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Trinity

[trin-i-tee] /ˈtrɪn ɪ ti/
noun, plural Trinities for 2, 4.
1.
Also called Blessed Trinity, Holy Trinity. the union of three persons (Father, Son, and Holy Ghost) in one Godhead, or the threefold personality of the one Divine Being.
2.
a representation of this in art.
4.
(lowercase) a group of three; triad.
5.
(lowercase) the state of being threefold or triple.
Origin
1175-1225
1175-1225; Middle English Trinite < Old French < Late Latin trīnitās triad, trio, the Trinity, equivalent to trīn(us) threefold (see trine) + -itās -ity
Dictionary.com Unabridged
Based on the Random House Dictionary, © Random House, Inc. 2014.
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British Dictionary definitions for Trinity

trinity

/ˈtrɪnɪtɪ/
noun (pl) -ties
1.
a group of three
2.
the state of being threefold
Word Origin
C13: from Old French trinite, from Late Latin trīnitās, from Latin trīnus triple

Trinity

/ˈtrɪnɪtɪ/
noun
1.
(Christian theol) Also called Holy Trinity, Blessed Trinity. the union of three persons, the Father, Son, and Holy Spirit, in one Godhead
3.
Holy Trinity, a religious order founded in 1198
Collins English Dictionary - Complete & Unabridged 2012 Digital Edition
© William Collins Sons & Co. Ltd. 1979, 1986 © HarperCollins
Publishers 1998, 2000, 2003, 2005, 2006, 2007, 2009, 2012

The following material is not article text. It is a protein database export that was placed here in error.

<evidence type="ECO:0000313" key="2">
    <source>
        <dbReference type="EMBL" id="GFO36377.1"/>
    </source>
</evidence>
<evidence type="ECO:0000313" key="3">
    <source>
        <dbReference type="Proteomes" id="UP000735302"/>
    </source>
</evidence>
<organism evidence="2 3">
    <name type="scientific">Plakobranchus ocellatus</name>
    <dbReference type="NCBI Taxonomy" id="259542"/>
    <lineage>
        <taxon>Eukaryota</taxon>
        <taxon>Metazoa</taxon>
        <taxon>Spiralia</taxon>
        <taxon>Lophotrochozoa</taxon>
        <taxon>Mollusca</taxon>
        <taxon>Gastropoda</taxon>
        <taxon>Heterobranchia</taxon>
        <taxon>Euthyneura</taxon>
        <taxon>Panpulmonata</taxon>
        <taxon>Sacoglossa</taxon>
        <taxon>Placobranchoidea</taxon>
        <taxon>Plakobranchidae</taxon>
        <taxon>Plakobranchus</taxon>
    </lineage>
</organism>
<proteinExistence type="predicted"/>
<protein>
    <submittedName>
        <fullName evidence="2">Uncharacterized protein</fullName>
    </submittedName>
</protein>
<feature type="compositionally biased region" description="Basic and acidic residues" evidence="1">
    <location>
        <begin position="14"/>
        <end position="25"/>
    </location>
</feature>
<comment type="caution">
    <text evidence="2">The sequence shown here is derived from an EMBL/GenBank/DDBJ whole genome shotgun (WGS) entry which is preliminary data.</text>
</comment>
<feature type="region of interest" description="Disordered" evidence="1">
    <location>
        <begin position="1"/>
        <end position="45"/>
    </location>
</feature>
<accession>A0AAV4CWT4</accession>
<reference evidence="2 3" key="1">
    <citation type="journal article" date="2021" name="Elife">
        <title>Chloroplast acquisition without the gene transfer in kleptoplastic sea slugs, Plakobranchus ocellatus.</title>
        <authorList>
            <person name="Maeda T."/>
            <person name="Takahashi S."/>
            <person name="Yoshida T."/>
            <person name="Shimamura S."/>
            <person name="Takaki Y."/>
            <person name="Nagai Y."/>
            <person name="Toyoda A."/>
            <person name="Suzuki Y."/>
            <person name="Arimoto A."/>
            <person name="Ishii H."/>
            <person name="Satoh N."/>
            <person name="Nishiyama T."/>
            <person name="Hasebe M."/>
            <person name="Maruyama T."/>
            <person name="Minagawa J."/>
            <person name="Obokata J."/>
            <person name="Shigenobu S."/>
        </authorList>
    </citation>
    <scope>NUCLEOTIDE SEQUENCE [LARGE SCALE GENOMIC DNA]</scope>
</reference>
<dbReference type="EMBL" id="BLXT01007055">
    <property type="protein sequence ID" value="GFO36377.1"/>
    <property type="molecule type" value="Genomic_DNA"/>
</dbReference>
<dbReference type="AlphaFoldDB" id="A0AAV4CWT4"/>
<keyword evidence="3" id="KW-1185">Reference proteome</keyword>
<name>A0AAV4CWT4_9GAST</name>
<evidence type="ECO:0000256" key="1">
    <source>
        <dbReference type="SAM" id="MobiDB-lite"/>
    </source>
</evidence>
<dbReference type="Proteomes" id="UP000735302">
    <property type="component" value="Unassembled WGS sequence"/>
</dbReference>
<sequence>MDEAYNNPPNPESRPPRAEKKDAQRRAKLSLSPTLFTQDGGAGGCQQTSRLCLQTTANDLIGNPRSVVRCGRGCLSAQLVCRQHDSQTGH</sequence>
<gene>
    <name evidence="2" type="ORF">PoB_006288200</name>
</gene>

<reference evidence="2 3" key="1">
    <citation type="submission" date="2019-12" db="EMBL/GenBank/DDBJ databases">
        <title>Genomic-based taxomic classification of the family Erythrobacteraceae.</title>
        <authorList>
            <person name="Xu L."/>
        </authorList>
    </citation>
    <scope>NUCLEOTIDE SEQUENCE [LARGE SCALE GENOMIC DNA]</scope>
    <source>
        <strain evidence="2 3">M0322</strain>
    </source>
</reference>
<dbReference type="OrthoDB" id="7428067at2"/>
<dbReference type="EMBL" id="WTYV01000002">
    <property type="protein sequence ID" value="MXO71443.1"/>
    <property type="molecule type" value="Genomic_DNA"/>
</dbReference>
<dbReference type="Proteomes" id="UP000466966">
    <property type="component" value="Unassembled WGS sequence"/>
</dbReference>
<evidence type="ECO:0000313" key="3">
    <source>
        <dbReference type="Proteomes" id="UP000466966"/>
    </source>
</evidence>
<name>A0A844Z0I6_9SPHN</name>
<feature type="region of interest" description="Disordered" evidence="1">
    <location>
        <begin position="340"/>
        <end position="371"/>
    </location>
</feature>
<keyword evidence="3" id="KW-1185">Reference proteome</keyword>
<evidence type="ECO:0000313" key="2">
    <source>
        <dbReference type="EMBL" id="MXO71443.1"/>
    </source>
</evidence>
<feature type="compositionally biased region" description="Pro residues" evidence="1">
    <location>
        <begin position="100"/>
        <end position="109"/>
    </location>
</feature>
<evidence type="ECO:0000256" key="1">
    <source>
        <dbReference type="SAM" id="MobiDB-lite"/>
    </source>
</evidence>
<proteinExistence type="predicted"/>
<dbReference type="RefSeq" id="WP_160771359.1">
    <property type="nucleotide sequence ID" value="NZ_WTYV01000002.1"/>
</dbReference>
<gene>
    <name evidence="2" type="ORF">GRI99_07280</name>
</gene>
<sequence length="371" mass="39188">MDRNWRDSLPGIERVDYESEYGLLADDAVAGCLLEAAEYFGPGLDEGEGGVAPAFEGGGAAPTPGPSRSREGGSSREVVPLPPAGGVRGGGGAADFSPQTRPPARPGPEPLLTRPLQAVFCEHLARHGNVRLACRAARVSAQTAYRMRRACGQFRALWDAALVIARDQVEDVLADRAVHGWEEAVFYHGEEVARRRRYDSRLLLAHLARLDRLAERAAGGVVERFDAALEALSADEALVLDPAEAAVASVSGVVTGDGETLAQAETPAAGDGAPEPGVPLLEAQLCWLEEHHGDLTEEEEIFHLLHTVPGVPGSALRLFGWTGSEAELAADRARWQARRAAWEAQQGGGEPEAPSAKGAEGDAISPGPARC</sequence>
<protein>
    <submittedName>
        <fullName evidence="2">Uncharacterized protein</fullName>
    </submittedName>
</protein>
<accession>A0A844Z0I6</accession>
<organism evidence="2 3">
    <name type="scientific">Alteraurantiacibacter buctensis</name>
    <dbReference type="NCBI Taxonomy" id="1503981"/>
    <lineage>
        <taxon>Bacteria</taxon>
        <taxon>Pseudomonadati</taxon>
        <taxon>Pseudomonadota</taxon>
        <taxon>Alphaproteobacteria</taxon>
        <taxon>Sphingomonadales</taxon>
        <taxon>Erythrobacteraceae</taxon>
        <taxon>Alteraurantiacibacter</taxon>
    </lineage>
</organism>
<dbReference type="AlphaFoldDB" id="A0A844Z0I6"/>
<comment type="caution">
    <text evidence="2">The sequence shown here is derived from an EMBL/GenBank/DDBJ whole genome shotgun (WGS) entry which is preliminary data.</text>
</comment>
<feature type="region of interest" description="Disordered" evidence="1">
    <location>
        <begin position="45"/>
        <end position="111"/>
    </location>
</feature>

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Word Origin and History for Trinity

trinity

n.

early 13c., "the Father, Son and Holy Spirit," constituting one God in prevailing Christian doctrine, from Old French trinite (11c.), from Latin trinitatem (nominative trinitas) "Trinity, triad" (Tertullian), from trinus "threefold, triple," from plural of trini "three at a time, threefold," related to tres (neuter tria) "three." The Latin word was widely borrowed in European languages with the rise of Christianity (e.g. Irish trionnoid, Welsh trindod, German trinität).

Online Etymology Dictionary, © 2010 Douglas Harper
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Trinity in Culture

Trinity definition


A doctrine of Christianity that there is one God and three divine persons in the one God: the Father, the Son (Jesus), and the Holy Spirit.

The American Heritage® New Dictionary of Cultural Literacy, Third Edition
Copyright © 2005 by Houghton Mifflin Company.
Published by Houghton Mifflin Company. All rights reserved.
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Trinity in the Bible

a word not found in Scripture, but used to express the doctrine of the unity of God as subsisting in three distinct Persons. This word is derived from the Gr. trias, first used by Theophilus (A.D. 168-183), or from the Lat. trinitas, first used by Tertullian (A.D. 220), to express this doctrine. The propositions involved in the doctrine are these: 1. That God is one, and that there is but one God (Deut. 6:4; 1 Kings 8:60; Isa. 44:6; Mark 12:29, 32; John 10:30). 2. That the Father is a distinct divine Person (hypostasis, subsistentia, persona, suppositum intellectuale), distinct from the Son and the Holy Spirit. 3. That Jesus Christ was truly God, and yet was a Person distinct from the Father and the Holy Spirit. 4. That the Holy Spirit is also a distinct divine Person.

Easton's 1897 Bible Dictionary
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10
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